1MDB casts pall over looming Asian SWFs

The scandal at Malaysia's 1MDB did not help the reputation of sovereign wealth funds. With two further Asian SWFs in the works, the political risks that it highlighted are set to resurface.
1MDB casts pall over looming Asian SWFs

With resentment against established political and business interests on the rise, sovereign wealth funds (SWFs) continue to face criticism from some quarters for their lack of transparency and, in extreme cases, outright corruption. Against that backdrop at least two new SWFs are being planned in Asia, in the Philippines and in Indonesia.

The recent experience in Malaysia with 1MDB showed that having a large pool of wealth at the disposal of government officials and politicians was not a recipe for good governance. Large losses at the state fund, which was set up and (until last June) chaired by Prime Minister Najib Razak, led to accusations of political corruption and international investigations.

It is understandable that other countries would want to avoid a similar fate.

Legislators in the Philippines and Indonesia are weighing the damage wrought by the 1MDB scandal as they consider creating new SWFs.

The two countries face political challenges in the establishment of their funds and in how they will be run. Given historical abuses of power and corruption allegations that have plagued both countries (Indonesia and the Philippines rank 88th and 95th, respectively, on Transparency International’s Corruption Perceptions Index), demands for operational clarity seem justified. 

Philippine SWF preparations

Jesse Cruz, chief executive of Sovereign Wealth Funds Research and Advisory, based in Manila, told AsianInvestor that she expected the Philippines’ new SWF to go live this coming June. President Rodrigo Duterte has to approve the project, so Cruz said the immediate challenge was to get the president’s attention.

But it was potentially a matter of just a few months, she added. “If it can be processed properly, we expect it to pass as a bill sometime in April, then the president will need to sign it."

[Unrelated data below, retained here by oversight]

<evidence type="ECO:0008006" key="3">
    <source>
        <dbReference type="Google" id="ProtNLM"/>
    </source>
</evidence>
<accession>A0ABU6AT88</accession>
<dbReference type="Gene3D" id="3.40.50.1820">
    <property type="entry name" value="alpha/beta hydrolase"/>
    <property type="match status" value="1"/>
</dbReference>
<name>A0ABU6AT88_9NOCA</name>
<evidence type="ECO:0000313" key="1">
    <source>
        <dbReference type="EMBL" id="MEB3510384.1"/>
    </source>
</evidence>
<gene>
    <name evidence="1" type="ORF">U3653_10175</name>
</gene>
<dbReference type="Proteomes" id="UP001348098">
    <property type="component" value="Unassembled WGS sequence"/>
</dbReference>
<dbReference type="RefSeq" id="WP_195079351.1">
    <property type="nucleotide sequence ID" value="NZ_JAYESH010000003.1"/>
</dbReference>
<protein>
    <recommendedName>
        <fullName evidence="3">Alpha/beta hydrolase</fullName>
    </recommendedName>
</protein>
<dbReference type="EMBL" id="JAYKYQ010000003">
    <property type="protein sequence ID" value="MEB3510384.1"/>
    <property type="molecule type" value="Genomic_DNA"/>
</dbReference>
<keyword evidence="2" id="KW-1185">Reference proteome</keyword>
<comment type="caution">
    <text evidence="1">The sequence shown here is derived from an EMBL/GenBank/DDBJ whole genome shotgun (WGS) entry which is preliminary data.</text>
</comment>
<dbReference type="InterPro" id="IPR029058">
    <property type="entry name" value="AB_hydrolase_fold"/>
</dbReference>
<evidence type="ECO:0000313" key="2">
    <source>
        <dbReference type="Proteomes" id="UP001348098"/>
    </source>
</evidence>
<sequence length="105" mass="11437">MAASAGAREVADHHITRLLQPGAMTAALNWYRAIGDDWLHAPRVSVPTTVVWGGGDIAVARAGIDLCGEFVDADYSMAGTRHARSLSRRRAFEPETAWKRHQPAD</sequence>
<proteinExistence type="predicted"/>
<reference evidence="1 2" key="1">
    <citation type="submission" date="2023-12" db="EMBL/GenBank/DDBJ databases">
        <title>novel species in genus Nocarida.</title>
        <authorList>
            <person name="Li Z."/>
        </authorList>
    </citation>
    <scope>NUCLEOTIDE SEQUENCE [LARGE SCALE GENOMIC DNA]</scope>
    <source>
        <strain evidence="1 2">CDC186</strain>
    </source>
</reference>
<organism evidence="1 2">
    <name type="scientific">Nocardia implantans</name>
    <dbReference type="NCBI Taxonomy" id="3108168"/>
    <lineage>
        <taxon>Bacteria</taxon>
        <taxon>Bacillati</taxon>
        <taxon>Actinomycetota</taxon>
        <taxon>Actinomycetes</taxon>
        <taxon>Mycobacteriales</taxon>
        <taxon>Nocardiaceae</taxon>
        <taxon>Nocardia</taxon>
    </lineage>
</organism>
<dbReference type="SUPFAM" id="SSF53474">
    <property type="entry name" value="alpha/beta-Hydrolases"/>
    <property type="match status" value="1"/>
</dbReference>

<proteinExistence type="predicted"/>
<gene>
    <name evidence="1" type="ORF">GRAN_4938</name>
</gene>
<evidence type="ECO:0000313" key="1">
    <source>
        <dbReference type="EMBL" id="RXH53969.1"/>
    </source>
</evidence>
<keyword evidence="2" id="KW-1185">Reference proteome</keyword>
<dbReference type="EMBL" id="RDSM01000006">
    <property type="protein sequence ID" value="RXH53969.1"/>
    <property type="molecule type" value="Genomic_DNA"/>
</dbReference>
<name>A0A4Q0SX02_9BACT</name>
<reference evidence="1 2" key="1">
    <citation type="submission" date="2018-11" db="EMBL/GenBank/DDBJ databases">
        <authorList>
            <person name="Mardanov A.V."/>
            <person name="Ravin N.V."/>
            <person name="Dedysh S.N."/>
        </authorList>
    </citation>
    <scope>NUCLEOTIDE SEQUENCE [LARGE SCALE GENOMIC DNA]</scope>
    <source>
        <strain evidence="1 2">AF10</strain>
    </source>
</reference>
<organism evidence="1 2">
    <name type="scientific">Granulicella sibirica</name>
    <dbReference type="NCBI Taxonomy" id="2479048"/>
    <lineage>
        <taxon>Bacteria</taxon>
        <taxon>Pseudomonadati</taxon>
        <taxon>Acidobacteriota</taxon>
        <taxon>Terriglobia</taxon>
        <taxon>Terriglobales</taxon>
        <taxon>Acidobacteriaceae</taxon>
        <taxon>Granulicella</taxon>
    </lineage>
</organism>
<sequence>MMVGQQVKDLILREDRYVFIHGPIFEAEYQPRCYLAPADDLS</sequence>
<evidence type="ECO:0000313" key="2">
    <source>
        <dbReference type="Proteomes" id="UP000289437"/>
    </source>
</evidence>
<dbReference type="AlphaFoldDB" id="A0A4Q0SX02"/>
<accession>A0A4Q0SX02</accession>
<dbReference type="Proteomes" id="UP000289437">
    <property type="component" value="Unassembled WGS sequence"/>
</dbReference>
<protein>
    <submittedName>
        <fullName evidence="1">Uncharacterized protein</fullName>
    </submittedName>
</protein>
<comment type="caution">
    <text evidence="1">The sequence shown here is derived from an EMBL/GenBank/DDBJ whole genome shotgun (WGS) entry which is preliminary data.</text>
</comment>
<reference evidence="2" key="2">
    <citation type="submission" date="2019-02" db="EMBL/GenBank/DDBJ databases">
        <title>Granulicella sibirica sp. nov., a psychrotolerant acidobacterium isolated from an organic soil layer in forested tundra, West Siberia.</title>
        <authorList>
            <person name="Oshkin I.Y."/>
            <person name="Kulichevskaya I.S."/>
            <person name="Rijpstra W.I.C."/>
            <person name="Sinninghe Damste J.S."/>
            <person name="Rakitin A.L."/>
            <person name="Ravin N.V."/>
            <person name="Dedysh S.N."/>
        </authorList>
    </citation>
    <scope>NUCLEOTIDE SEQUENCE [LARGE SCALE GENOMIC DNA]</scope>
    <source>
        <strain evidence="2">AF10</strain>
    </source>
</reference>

Whatever happens, the fund is likely to face political scrutiny into the direction of its investments, unless it can be established with complete independence. Even in politically stable nations like Singapore and New Zealand, controversy is never far away when it comes the management of sovereign assets.

Globally, SWFs have no shortage of critics, particularly in the academic field. "Too few sovereign investors have acknowledged that the money in these funds is ultimately the property of citizens, not their governments," said Angela Cummine, a director of the wealth project unit at Oxford University in the UK. 

She believes SWF management boards should be elected by the public at large, or their political representatives, and all fund proceeds should be paid out as a public dividend to all eligible citizens. That clearly goes against the idea of a fund that is created to buffer future pension funding requirements and would also compromise a stabilisation fund which, while investing for the long term, is also designed to insulate government finances and the economy from major fluctuations in the global flow of capital.

Indonesian holding company

Indonesia’s government is also thinking of combining various state entities under one holding company, with a view to investing in domestic corporates and infrastructure projects, potentially some time this year. The fund is expected to allocate overseas as well.

A holding company of Indonesian state-owned enterprises has wide support, but getting it up and running will not be easy, said Jemmy Paul Wawointana, chief investment officer at Sucorinvest Asset Management in Jakarta.

For one thing, the country lacks qualified managers.

“They will have to bring people in from outside because they don’t have the experience in Indonesia,” Wawointana said. “I see a lot of private company directors going to work at the SOEs [state-owned enterprises], which is good. But they will need outside help.”

Wawointana’s previous experience of dealing with SOE directors in the country has left him sceptical of their business ethics.

“What I learned is there is a lot of corruption,” he said. “But there’s light at the end of the tunnel; the sovereign wealth fund will be professionally run and will probably reduce the level of corruption.”

Georg Inderst, a leading European adviser to sovereign funds, believes state-run funds all start with the best intentions but face heavy challenges.

“In particular, the risk of political interference, the vagaries of electoral cycles and the tendency to bureaucratisation. This can lead to [the] misallocation of resources or even fund raids,” he said in a paper issued in September. “Transparency is key, especially since SWFs are to a large extent outside the usual supervisory regimes for institutional investors.”

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